Betong’s view from the top
He carefully cultivated the image of unlikely hunk and resident gofer in the latest season of GMA 7’s “Survivor Philippines (Celebrity Doubles Showdown).”
Now, it’s time to shatter the “underdog” persona of comedian Albert “Betong” Sumaya, who won a cash prize of P3 million during the reality show’s finale.
He recalls: “[Fellow finalist] Mara [Yokohama] used to tease me: ‘You’re only pretending to be poor. How come you live in a condominium?’”
Betong, who works as staff producer in the Kapuso network, explains that he shares the condo with two other friends.
But there’s no mistaking it: The view from the terrace can make you feel like you’re on top of the world—or at least above Quezon City and its environs.
Even as things are looking up for Betong—who’s in the cast of two movies (“Boy Pick Up the Movie” and “Just One Summer”)—being down-to-earth is a trait he wants to keep.
His winnings from “Survivor” will surely allow him more luxuries, but he wants to prioritize his needs and rationalize his credit-card bills.
Most of his prized possessions are gifts from friends and fans, he points out.
When he fancies something he sees at the mall, he says, he tends to wait for it to go on sale.
His obsession for Coke souvenirs started early in life.
“My entire family loves the soft drink. Mealtimes aren’t complete without it,” he relates.
When he visited Tokyo to do research for a story on comfort women for his old show, “The Probe Team,” he chanced upon a vending machine.
“The Japanese Coke looked unusual,” he recalls. “So I smuggled a few in my luggage.”
That sparked his extensive collection, which now consists of items from countries as far as South Africa and the Czech Republic.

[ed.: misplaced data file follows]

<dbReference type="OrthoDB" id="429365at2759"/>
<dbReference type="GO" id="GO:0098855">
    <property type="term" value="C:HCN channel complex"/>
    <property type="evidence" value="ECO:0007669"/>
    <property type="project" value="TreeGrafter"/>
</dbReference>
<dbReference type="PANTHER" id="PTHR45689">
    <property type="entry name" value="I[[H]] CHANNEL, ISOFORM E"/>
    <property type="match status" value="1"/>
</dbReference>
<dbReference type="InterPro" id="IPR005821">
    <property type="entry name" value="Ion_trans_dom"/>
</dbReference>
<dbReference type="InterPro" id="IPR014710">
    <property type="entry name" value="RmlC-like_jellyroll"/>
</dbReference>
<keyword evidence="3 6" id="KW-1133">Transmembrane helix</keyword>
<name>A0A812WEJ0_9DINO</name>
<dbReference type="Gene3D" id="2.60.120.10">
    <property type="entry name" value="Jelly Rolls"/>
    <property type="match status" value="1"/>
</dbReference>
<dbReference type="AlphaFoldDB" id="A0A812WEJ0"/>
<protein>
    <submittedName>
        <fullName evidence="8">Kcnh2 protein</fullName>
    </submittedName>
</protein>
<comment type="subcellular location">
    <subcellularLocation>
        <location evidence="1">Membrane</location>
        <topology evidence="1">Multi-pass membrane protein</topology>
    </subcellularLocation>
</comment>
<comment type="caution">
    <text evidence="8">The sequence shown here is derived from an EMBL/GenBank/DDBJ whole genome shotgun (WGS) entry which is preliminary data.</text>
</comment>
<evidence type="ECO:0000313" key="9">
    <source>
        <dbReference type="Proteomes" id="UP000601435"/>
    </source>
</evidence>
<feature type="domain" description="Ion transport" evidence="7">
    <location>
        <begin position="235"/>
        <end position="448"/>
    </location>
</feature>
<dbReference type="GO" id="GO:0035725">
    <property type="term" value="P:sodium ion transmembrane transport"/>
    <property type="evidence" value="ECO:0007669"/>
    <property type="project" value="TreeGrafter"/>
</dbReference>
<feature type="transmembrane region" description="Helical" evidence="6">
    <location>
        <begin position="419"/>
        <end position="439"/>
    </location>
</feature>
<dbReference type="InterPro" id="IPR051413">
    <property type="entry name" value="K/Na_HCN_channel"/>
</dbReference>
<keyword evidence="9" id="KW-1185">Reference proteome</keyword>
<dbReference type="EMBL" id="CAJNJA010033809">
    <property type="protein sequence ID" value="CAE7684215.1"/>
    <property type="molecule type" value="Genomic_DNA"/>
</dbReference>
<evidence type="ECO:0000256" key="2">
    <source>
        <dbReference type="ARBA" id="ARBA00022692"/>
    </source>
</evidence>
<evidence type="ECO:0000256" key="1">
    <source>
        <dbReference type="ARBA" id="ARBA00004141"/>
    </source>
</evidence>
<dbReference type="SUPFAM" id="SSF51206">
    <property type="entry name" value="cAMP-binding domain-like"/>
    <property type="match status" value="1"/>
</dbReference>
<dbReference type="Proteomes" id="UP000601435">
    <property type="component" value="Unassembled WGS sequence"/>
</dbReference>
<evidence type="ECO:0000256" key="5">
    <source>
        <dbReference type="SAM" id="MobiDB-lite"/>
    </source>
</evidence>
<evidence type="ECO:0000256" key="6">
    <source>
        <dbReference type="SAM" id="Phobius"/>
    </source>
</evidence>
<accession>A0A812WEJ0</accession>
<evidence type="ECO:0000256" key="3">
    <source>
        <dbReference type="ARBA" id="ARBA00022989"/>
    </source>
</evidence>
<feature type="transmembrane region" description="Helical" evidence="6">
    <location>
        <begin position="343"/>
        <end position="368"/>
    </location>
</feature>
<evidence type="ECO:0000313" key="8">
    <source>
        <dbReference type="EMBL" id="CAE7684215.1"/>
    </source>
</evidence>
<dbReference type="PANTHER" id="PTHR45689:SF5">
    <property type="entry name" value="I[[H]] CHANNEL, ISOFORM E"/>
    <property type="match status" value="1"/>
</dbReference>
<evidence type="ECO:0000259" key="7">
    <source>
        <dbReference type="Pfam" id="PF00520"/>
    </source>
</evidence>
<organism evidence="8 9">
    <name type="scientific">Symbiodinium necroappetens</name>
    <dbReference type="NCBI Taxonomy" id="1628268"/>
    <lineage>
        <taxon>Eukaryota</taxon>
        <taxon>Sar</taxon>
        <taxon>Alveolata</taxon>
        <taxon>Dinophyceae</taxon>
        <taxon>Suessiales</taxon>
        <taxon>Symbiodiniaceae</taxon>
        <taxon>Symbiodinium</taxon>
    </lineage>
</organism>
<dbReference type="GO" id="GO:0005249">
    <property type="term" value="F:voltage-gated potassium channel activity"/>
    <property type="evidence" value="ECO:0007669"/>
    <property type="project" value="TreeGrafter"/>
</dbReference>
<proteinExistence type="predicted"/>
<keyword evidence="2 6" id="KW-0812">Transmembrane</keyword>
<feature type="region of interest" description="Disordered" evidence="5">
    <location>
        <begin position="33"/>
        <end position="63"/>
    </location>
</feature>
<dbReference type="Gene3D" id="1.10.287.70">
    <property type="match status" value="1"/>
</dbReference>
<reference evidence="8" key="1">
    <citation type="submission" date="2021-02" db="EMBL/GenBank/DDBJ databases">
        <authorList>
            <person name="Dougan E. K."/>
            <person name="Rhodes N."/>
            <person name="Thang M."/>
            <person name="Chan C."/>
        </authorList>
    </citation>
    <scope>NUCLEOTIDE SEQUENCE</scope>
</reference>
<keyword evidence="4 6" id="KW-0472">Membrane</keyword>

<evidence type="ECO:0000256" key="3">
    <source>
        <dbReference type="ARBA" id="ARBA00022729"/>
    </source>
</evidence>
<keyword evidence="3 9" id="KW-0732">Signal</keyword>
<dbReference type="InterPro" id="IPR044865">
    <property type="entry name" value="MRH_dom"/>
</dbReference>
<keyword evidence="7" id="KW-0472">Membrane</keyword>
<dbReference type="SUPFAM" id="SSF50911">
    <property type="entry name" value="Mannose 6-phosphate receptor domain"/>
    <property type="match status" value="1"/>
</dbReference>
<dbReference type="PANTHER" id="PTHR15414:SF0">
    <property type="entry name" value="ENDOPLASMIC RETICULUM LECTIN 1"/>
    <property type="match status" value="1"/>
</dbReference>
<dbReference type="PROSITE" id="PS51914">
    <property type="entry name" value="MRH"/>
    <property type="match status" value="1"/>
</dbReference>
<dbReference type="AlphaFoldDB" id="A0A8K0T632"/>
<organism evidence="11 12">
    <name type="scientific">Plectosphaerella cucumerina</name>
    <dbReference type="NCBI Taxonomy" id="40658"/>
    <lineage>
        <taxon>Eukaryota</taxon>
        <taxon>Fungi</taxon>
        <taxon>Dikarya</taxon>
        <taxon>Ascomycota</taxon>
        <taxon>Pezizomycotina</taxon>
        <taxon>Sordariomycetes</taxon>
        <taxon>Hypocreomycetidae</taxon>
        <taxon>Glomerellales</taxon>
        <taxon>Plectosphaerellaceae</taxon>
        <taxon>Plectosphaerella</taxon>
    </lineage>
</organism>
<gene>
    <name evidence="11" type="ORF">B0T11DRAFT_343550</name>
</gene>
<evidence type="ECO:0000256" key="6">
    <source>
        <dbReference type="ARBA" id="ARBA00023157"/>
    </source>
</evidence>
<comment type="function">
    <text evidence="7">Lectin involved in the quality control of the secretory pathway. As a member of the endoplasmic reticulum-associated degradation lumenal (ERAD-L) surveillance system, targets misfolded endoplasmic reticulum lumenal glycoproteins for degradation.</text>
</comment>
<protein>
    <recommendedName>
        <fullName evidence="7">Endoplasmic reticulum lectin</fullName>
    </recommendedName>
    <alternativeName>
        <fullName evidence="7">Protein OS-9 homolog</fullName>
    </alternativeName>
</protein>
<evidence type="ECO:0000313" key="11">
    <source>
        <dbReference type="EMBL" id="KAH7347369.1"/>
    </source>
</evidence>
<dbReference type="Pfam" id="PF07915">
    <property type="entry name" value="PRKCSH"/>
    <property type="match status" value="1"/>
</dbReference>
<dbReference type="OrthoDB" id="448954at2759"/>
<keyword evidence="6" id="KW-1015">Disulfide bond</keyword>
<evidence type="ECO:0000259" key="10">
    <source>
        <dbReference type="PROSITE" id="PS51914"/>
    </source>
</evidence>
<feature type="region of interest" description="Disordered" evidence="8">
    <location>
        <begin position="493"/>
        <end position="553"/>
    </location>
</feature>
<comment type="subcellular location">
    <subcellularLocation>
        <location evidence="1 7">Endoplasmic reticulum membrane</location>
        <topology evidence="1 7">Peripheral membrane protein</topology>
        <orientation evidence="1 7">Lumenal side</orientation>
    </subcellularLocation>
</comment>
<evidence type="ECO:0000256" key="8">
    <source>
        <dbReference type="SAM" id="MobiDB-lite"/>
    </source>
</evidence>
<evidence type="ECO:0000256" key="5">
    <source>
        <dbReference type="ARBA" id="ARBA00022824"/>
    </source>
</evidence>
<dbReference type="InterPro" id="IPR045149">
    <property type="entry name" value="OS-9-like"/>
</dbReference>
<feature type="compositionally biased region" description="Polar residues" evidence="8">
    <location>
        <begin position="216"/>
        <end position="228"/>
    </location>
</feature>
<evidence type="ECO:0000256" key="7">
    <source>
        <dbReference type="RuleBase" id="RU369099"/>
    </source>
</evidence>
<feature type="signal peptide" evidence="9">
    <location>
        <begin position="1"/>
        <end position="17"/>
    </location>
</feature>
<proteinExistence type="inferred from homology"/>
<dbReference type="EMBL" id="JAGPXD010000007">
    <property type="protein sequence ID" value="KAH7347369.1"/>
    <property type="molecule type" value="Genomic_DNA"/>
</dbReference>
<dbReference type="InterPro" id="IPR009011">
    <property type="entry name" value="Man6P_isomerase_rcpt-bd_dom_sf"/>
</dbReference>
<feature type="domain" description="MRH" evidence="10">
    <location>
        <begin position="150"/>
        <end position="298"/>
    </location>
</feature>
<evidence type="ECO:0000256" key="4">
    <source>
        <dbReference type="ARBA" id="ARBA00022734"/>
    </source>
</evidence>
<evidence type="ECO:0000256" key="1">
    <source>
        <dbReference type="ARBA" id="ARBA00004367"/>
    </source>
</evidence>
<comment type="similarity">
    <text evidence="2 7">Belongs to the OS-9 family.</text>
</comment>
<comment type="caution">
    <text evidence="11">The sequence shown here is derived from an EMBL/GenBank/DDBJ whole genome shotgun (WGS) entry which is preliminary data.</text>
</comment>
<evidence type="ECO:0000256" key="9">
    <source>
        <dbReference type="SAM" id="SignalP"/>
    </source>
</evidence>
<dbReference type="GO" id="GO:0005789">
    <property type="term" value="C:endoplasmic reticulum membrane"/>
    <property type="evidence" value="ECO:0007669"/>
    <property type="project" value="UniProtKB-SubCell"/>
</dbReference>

He has Coke cans from Germany, Korea and France and bottles from Saudi Arabia, Spain, Kosovo and Belgium. The 500 ml Coke bottle is from Tokyo, he says. The black can is from Prague.
He has Coke ref magnets and drinking glasses. Most of these are presents from “Survivor” partner and fellow comic Maey Bautista, who went globe-trotting as a staffer on the Kapuso magazine show, “Pinoy Meets World.”
Another childhood obsession is comic books. “When I was a kid, I hoarded Marvel and DC comic books,” he recounts. “I always watched weekend cartoon shows like ‘Saturday Fun Machine.’”
He owns a number of superhero action figures that he keeps in the family home.
“Now that I’m an adult, I’m into Marvel clothes and accessories,” he confesses.
He owns superhero tees, caps and jackets. He has a Captain America bag that looks like the hero’s shield.
Naturally, he was first in line when “Marvel’s The Avengers” opened in local cinemas.
During the reality show’s taping in Palawan, he amassed a number of souvenirs.
He kept the buffs the contestants wore and the coconut cups they used.
He wanted to bring home the sooty pot they cooked their food in, but was afraid he would get in trouble at the airport.
“But I kept the pang-kayod (coconut meat shredder) and our small baul (chest),” he says.
He plans to have his tattered costumes framed.
“I was the first one to collect the items from the show, even the Tree Mail (scrolls for the challenges),” he remembers. “The others just followed suit.”
He also kept the table centerpiece from the show’s first press conference.
A fan from Cagayan de Oro gifted him with an intricate, indigenous jewelry that reads: “Survivor: Betong.”